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The Republican Command

The Republican Command: 1897--1913

Horace Samuel Merrill
Marion Galbraith Merrill
Copyright Date: 1971
Pages: 392
https://www.jstor.org/stable/j.ctt130hq8d
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  • Book Info
    The Republican Command
    Book Description:

    This powerful book reminds us of the enormous power the nation accords its political leaders and how in the significant period, 1897--1913, these leaders failed to meet their responsibilities. Their inadequacies, the authors feel, delayed the administration of justice for all citizens, neglected the Negro, and seriously impaired the future effectiveness of their own once viable, successful, and justly proud Republican Party.

    The authors follow the maneuvers of McKinley, Roosevelt, Taft, Senators Aldrich, Platt, Allison, and Spooner, and House Speaker "Uncle" Joe Cannon as they juggled pressing domestic questions, perpetuating themselves in power without really confronting the public need.

    From the outset, when the party came into power in 1897 under remarkably auspicious circumstances, until it met final defeat at the hands of Woodrow Wilson in 1912, the Republican leaders laid a foundation by default for the Democratic return to power. Their neglect of major national problems afforded the Democrats a golden opportunity to appropriate those issues as their own.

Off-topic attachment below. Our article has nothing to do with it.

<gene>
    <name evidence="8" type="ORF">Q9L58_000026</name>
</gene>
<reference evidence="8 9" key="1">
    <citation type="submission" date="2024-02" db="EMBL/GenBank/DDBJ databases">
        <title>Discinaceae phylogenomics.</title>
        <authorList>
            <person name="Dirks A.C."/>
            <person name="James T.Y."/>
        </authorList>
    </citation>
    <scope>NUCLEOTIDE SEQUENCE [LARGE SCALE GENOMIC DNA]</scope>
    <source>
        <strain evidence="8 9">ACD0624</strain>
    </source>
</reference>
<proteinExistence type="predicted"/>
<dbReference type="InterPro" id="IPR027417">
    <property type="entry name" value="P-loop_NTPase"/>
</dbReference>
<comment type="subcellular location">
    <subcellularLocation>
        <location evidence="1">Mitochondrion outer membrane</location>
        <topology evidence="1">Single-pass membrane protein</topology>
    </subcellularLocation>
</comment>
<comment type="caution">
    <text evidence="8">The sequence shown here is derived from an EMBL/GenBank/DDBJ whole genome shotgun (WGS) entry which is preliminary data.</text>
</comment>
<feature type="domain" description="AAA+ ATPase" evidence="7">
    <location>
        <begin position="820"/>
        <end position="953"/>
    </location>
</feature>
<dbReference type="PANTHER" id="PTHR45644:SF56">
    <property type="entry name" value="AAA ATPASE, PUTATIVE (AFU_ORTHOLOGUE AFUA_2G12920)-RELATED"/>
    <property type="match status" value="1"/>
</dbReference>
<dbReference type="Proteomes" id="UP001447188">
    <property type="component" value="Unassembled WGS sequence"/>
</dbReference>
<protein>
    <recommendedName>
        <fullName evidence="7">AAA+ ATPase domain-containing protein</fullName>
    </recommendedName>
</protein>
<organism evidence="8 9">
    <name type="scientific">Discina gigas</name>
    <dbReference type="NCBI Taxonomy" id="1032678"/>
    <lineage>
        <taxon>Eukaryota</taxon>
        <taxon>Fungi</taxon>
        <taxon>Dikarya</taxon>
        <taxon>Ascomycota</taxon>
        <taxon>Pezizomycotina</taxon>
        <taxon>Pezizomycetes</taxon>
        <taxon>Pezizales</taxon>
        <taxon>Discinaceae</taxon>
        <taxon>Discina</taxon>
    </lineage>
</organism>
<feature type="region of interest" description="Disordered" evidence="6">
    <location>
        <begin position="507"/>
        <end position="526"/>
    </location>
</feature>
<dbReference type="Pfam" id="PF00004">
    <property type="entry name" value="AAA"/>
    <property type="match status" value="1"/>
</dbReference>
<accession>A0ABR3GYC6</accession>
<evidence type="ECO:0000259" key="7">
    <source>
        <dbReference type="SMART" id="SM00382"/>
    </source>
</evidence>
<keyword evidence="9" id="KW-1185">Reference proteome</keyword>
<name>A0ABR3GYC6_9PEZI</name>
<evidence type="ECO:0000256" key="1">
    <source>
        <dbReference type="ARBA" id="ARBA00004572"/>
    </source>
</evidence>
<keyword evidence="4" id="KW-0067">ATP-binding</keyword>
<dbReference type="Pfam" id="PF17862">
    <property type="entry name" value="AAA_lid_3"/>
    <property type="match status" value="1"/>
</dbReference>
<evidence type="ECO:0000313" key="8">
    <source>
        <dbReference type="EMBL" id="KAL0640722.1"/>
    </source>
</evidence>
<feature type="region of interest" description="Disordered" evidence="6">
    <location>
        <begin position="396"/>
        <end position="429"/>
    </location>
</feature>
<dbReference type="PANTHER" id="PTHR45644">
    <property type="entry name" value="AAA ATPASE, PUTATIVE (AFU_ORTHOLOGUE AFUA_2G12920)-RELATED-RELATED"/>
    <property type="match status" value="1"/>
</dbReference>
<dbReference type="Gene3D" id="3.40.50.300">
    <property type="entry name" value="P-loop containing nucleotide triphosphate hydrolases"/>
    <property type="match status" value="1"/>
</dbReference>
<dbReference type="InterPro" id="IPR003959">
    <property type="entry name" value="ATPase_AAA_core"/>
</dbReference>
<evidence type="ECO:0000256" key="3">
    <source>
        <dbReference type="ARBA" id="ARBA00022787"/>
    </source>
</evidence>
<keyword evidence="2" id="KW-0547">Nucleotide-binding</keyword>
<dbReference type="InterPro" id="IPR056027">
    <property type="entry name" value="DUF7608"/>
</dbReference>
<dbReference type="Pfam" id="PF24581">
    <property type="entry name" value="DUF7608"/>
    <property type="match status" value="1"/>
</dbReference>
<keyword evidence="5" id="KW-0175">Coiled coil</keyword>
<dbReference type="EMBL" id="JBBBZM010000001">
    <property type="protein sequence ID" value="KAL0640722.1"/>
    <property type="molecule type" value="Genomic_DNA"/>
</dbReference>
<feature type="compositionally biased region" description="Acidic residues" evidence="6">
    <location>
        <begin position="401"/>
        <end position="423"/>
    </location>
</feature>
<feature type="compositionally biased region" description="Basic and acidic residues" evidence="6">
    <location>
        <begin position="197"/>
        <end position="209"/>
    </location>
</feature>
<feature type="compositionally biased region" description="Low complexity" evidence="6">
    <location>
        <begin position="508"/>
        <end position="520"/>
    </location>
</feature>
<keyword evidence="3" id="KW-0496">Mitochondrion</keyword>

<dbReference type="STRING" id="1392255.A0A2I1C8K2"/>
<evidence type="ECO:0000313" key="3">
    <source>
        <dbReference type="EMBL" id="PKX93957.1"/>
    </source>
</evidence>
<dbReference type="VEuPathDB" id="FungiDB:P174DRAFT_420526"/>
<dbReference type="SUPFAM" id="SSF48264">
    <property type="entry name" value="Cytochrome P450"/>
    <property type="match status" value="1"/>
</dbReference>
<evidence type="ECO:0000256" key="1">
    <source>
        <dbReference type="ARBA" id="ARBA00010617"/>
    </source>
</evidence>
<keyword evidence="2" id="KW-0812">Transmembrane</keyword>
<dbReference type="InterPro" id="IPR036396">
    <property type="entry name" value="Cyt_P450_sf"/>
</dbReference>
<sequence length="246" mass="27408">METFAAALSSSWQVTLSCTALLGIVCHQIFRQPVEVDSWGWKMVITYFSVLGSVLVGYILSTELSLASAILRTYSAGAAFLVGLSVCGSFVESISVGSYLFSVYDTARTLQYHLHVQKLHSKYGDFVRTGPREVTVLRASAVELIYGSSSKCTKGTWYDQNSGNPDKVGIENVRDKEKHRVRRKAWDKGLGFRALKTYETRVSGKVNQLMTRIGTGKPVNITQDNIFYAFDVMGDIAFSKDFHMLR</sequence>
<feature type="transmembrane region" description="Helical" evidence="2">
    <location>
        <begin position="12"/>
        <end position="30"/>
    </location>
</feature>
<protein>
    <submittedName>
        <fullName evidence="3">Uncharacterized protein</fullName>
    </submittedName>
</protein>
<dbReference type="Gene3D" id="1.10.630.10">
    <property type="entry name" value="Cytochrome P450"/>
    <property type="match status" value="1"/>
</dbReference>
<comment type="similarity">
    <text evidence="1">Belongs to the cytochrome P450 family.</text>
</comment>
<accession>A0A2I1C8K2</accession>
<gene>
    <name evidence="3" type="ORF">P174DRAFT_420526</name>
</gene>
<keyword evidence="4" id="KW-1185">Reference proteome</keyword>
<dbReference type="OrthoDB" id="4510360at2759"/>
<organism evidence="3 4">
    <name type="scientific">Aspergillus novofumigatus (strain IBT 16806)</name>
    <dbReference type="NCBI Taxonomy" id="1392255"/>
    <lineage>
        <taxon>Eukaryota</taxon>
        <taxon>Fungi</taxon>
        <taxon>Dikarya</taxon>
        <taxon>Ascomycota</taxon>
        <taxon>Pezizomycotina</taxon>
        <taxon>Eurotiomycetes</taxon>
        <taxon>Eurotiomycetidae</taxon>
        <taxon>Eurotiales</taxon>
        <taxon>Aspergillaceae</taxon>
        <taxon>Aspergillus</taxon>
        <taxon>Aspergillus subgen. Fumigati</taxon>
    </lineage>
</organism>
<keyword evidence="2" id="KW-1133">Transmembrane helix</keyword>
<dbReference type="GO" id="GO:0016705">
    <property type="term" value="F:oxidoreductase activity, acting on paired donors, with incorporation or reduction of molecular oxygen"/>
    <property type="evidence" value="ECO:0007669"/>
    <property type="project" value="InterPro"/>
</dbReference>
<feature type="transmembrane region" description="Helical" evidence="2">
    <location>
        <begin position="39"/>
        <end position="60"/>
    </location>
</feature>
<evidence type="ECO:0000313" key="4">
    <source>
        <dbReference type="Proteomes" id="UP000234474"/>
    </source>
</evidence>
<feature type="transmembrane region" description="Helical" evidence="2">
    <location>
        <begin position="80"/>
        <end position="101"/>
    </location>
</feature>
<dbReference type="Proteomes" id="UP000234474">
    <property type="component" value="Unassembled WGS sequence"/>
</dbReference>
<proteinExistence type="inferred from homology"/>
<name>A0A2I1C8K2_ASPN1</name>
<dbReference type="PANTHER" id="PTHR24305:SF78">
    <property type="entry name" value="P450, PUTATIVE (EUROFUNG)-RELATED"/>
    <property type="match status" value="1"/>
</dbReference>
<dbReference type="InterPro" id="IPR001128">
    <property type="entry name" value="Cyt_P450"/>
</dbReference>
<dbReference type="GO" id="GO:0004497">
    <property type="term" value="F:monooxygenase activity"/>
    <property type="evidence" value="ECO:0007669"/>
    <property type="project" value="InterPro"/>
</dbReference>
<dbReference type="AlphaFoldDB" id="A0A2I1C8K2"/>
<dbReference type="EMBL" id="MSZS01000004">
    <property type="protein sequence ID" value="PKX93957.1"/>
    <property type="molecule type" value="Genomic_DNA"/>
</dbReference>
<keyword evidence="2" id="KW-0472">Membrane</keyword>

eISBN: 978-0-8131-6390-1
    Subjects: History, Political Science

Table of Contents

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  1. Front Matter
    (pp. i-vi)
  2. Table of Contents
    (pp. vii-viii)
  3. Preface
    (pp. ix-x)
  4. Acknowledgments
    (pp. xi-2)
  5. INTRODUCTION: A REPUBLICAN ERA, 1897-1913
    (pp. 3-8)

    0n march 3, 1913, the day before Republican party relinquished the remnants of its control over the national government to the Democratic party, an editorial entitled “Rocks that Wrecked a Party” appeared in theNew York World.The pitfalls the writer reviewed constitute a warning to leaders any party at any time. “Sixteen years ago,” the editorial its readers, “with William McKinley at its head, the Republican party was restored to power. It has been supreme all departments of government during that time except for the last two years in the House of Representatives.” Compared with the Democratic party, moreover,...

  6. I REPUBLICAN RETURN TO POWER, 1897-1898
    (pp. 9-42)

    A new political era began in March 1897 when William McKinley was inaugurated president. In the nation’s capital and among the majority of Republicans back home, there was impressive agreement that the American experiment had succeeded and that our political, economic, and social institutions, grown to maturity, should be left alone except for minor repairs. Party leaders agreed that it would be wise politics to proclaim their devotion to the protective tariff, to sound currency, and to the flag, with an occasional frown at monopolies, corruption, and lynching of Negroes. Most Republican voters seemed content with the “tried and true”...

  7. II SPECIAL INTERESTS AND WARMONGERS DISRUPT THE LEADERSHIP, 1897-1898